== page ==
I am stepping away from the ongoing series about the attributes of God to do a well timed book review. Well, to be honest it is more of an overdue book review than it is a well timed one. I had finished the book in question about a month ago, but due to demands on my time and the unfortunate propensity to procrastinate, I hadn’t set fingers to keyboard. Therefore, in order to remedy this let me dive into the book review proper.
Contend: Defending the Faith in a Fallen World
Aaron Armstrong’s Contending: Defending the Faith in a Fallen World is the latest offering from Cruciform Press. As you can probably gather from its title, the book is about contending for the faith that was once for all delivered to the saints. Given that I have just quoted Jude 3 I know it will be almost impossible to avoid assumptions about the contents of this book. I am not saying Jude 3 is controversial, but depending on your theological bent, or your particular philosophical approach to doing church, you will likely have some preconceived ideas on the necessity and application of contending for the faith. Let me assure you that regardless of your perspective you will find Contend a balanced and challenging book.
Let me begin by saying there is a definite need for this book. In a time where postmodern thinking permeates the very air we breath, truth ceases to be absolute and is merely thought of as subjective and relative. When this type of thinking enters the church you are bound to have casualties, not the least of which being the authority and truthfulness of Scripture. When the Church entertains the view that the Truth is merely one of many truths, compromise emerges as the word of the day, and our motivation to contend for the faith goes out the window. However, before one can prescribe a solution, one must understand how the malady came to be.
Aaron is keenly aware of this fact, and begins his book by attempting to give a brief historical perspective on the problem at hand. He does a masterful job identifying some of the key threads running through the tapestry that is culture and church, while never singling out any one particular thread. No finger pointing here. Both seeker-sensitive and fundamentalist should read this book and feel they were treated fairly. Although there is genuine value in understanding the context of the problem, the real strength of Contend are the practical applications mentioned in later chapters.
What I Liked
What I ultimately appreciated about this book was the way in which Aaron acknowledged that contending must be motivated and directed by mercy, grace and love. To often we contend over the wrong things or for the wrong reasons. In Aaron’s words:
Contending must be understood and exercised as an act of mercy toward those who doubt and those who have been deceived, regardless of whether they claim faith in Christ.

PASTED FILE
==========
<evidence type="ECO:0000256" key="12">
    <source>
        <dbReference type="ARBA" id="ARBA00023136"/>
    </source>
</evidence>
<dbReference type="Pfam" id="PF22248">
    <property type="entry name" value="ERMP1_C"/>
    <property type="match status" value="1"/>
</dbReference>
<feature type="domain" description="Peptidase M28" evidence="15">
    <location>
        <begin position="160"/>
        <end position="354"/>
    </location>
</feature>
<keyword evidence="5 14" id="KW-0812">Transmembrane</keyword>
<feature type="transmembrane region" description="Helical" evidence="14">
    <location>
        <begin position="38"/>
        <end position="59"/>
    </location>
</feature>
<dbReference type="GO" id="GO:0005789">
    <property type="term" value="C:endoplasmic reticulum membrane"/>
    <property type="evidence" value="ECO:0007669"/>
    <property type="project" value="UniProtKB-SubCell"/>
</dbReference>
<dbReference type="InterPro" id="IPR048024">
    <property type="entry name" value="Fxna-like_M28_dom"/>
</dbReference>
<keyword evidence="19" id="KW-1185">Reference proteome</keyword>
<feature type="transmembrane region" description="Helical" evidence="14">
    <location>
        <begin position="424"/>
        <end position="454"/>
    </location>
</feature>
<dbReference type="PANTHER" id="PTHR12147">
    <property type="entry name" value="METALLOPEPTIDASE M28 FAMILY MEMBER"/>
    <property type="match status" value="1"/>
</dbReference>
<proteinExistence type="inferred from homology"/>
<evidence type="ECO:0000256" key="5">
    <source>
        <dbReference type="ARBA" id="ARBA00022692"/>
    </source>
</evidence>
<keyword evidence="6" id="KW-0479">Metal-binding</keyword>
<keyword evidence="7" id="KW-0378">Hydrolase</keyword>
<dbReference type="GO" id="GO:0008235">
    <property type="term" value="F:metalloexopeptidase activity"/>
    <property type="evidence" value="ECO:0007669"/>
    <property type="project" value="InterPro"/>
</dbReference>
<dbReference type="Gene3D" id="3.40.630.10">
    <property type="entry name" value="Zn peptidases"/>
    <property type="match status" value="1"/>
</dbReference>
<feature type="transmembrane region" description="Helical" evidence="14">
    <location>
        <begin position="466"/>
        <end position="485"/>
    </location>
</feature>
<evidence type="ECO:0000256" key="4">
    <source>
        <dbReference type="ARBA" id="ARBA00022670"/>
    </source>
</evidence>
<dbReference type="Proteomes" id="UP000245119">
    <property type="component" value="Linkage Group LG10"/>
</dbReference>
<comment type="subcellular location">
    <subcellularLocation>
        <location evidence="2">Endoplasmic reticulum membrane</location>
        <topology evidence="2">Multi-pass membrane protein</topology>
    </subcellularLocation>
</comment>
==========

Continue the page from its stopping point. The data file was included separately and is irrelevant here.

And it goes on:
The other thing I enjoyed about Contend was the fact the practical applications spoke to those both in the pulpit and the pews. When browsing for books you can pretty much tell the author’s intended audience. Let’s be honest, some books have a narrower audience than others. Laity likely have very little interest in books on preaching, while those in the clergy are probably not looking to add a daily devotional to their library. Contend is unique in that its intended audience is the Bible believing Christian, which includes everyone who is of faith. If you are the person behind the pulpit or you are the person sitting in the seats you will find a practical application on how to contend for the faith.
The only issue I potentially had with Contend, was with Aaron’s advice to those who had concerns with a church leader. This is such a minor concern I wasn’t even going to include it in my review. However, for the purpose of full disclosure I might as well include it. Aaron suggested that those who have concerns with a church leader should first discreetly speak with a small number of trusted friends to test their discernment. This is always a difficult issue to handle. Because of my position and background I would lean more toward the individual approaching the leader, and in a respectful fashion talk about their concerns. I am a big proponent on voicing concerns upward instead of sideways. I think Aaron’s advice is sound if he simply added the clarification that those trusted friends should also be mature in the Lord and well respected in the church. I am sure that was the unspoken assumption in his advice. Since Contend is written for the broader Christian audience there is always the chance someone who is young in the Lord could pick up this book and exercise his advice by going to another new believer, potentially resulting in confusion and/or strife. (Like I said, a very minor detail which I probably didn’t have to include in this review. I give everyone and anyone permission to omit this section if they choose to repost this review.)
I would recommend this book to any and all believers. Ultimately if we are to take our faith seriously we will have to contend for (struggle for and on behalf of) the truth. Contending: Defending the Faith in a Fallen World is a powerful and useful book which will not only provoke you if you need provoking, but it will equip you with practical tools on how to contend in a world that won’t celebrate you when you do take a stand. You can pick up your own copy here.
P.s. If you are interested in Aaron Armstrong’s blog you can find it here.